**Editor's Note**
My friend, Matt Lenix passed away suddenly at the age of 48.
He had written a short story that his mother, Bea, wished very
much to have published. She entrusted me with the manuscript
and I present it to you below.
N. Decker

A DAY IN THE LIFE OF CANNUS LUPUS

(THE WOLF)

by Matt Lenix

I'm awake. The predawn air is cool and damp. It's raining. I go to mark my territory and check for intruders.
I had settled in my den shortly after sunset, having had a successful day, satisfied and tired after the hunt.
The rest of the pack is still sleeping, but as Alpha, as they call me, I am restless, almost agitated. I try to
 lay in my den, quietly. But all I can do is pace back and forth. Feeling caged, I prance into the freedom of

the night and howl. A long lonely wail. It pierces the night, echoing off the canyon walls in the distance. The
damp April air has told me it is time to choose my mate, my "Beta". As April turns to May and the warm
spring, it is time. The pups will do well in the warm spring air of this meadow I had chosen months ago as
home for the winter. The hunting has been good and the pack has all survived.

Suddenly, there is a stir in the den, the others are waking. The yearlings are restless too. Soon they will be
grown enough to become full members of the pack. As they depend less and less on their mothers, I must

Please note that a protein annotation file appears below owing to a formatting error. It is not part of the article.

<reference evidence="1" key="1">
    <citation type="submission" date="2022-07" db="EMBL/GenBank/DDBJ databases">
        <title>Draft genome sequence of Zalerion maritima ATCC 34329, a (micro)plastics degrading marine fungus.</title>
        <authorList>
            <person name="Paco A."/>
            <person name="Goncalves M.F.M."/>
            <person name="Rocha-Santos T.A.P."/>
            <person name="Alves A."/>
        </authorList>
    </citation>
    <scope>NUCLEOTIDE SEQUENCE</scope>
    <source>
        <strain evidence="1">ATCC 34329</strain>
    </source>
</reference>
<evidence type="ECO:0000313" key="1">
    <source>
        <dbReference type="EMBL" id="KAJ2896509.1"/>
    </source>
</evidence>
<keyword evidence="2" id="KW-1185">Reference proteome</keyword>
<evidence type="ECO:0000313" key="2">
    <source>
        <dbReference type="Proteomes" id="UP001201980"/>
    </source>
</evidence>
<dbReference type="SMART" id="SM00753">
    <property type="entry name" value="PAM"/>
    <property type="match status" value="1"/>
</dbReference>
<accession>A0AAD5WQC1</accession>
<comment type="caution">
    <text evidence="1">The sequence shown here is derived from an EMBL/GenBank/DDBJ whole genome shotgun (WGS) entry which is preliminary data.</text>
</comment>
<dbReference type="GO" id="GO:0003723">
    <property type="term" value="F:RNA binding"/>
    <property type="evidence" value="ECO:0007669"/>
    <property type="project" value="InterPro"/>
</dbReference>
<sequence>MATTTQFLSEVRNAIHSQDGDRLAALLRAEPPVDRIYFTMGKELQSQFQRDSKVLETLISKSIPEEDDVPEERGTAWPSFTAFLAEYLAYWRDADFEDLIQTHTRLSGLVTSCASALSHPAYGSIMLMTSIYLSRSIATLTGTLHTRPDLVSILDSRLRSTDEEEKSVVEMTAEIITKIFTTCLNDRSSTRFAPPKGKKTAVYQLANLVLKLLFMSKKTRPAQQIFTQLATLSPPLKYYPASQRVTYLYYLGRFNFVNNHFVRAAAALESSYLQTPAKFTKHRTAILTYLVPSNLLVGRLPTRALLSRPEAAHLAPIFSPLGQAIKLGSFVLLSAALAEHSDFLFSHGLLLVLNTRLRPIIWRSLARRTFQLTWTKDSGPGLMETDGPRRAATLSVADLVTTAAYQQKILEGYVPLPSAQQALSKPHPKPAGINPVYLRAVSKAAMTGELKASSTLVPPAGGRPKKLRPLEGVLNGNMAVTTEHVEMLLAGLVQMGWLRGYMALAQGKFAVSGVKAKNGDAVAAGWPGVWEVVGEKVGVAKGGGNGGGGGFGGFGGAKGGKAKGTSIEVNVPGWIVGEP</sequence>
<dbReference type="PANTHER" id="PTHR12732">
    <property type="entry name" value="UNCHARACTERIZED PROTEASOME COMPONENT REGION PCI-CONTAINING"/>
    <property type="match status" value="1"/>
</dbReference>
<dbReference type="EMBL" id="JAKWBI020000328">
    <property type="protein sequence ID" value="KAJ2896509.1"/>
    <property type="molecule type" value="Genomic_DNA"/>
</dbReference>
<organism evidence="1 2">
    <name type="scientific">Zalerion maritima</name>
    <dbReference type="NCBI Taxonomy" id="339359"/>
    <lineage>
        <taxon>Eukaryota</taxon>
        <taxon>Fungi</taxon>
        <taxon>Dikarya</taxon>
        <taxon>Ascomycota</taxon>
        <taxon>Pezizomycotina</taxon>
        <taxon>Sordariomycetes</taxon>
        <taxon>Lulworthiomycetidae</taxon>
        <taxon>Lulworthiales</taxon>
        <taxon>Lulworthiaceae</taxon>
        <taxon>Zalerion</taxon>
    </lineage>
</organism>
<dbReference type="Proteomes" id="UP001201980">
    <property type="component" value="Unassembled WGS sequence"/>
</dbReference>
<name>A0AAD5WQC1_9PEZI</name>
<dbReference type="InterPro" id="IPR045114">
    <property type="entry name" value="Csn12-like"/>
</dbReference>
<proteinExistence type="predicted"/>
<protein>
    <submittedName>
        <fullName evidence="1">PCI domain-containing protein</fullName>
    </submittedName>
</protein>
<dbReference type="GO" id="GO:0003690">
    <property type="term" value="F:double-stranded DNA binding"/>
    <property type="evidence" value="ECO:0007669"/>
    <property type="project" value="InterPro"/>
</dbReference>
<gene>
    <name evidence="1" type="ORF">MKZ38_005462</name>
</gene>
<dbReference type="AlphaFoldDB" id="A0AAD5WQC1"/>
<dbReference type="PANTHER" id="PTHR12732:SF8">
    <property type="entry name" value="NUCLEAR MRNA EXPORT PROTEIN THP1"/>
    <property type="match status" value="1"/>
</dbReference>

teach them to hunt. Not a simple task for they are young and find play more entertaining. However, if they
are to survive next winter they must learn. The others are emerging now, amid barks and yelps all are
greeted. But for me it's time to lead the hunt. The faint signs of dawn are beginning to show in the east.

Although it is still raining, the sky tells me it will clear soon. As I organize the pack, they too are becoming
restless, hungry, eager to eat. I've chosen a path along the creek, through the tree line to the pool where
the deer come to drink. This should bring success if the deer choose to come out of the forest. The clouds
are clearing now and the sky is brightening. The moisture and cool air have created a fog. Excellent cover
for the pack.

With a staccato, I bark and the pack responds. The hunt is on. I lead the pack into the forest, behind me
last year's beta, mothers and yearlings in close, the omega male covering our trail. We must be wary,
alert, for not only does our prey await but also our predator - man. The mist provides excellent camouflage.
As we approach my chosen trap zone, the pack breaks, several cross the creek to encircle our prey, the
rest follow more closely now. We are silent now in our stealth. Instinctively we encircle the pool and lay in
wait. The sunrise coming over the ridge may provide the distraction blinding the prey at the moment of
attack. We are all in place. The perimeter is surrounded, escape routes sealed. Should the prey run, they
must run upstream, assuring an easy kill. I raise my snout. No predators. I smell again. The deer are coming.